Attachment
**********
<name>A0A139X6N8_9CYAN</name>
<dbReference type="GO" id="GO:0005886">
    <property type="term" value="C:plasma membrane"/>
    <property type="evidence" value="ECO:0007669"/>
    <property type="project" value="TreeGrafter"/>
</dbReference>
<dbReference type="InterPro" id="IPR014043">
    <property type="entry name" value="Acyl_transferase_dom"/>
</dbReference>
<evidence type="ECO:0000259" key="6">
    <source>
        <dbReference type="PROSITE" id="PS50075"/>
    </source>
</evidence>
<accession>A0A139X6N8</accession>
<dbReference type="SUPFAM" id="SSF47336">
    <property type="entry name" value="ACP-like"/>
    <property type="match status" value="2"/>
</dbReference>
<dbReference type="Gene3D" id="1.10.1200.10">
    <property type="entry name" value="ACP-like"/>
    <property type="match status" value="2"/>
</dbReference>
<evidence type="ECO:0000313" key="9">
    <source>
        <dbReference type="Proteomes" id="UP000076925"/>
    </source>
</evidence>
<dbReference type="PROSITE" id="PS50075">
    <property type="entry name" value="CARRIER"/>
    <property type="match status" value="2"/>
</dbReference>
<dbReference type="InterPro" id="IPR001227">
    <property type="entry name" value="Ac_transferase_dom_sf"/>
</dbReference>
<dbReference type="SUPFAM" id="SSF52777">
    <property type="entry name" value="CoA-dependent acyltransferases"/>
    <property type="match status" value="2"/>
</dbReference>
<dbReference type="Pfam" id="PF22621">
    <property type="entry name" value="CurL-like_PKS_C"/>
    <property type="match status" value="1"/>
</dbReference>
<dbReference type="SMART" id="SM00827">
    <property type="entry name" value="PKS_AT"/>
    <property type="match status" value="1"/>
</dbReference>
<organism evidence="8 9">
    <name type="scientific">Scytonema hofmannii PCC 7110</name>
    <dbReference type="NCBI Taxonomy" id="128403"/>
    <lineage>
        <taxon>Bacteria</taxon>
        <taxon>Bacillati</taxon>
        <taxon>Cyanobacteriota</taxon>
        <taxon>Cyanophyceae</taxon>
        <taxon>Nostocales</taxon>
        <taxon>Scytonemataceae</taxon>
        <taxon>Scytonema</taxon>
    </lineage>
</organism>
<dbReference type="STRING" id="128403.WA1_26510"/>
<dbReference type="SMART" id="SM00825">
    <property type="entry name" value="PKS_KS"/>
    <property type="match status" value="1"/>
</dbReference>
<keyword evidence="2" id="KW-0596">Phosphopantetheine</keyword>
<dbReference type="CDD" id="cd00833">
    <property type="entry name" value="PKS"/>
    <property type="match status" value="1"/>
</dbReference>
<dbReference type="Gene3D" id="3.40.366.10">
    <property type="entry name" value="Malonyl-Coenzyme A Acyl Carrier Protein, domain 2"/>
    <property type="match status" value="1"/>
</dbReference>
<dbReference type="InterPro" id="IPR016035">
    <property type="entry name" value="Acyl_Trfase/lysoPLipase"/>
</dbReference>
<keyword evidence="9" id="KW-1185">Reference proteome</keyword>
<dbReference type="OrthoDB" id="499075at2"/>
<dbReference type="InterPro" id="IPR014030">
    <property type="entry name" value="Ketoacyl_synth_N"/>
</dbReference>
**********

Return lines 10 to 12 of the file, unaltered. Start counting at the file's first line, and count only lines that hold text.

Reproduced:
<evidence type="ECO:0000259" key="6">
    <source>
        <dbReference type="PROSITE" id="PS50075"/>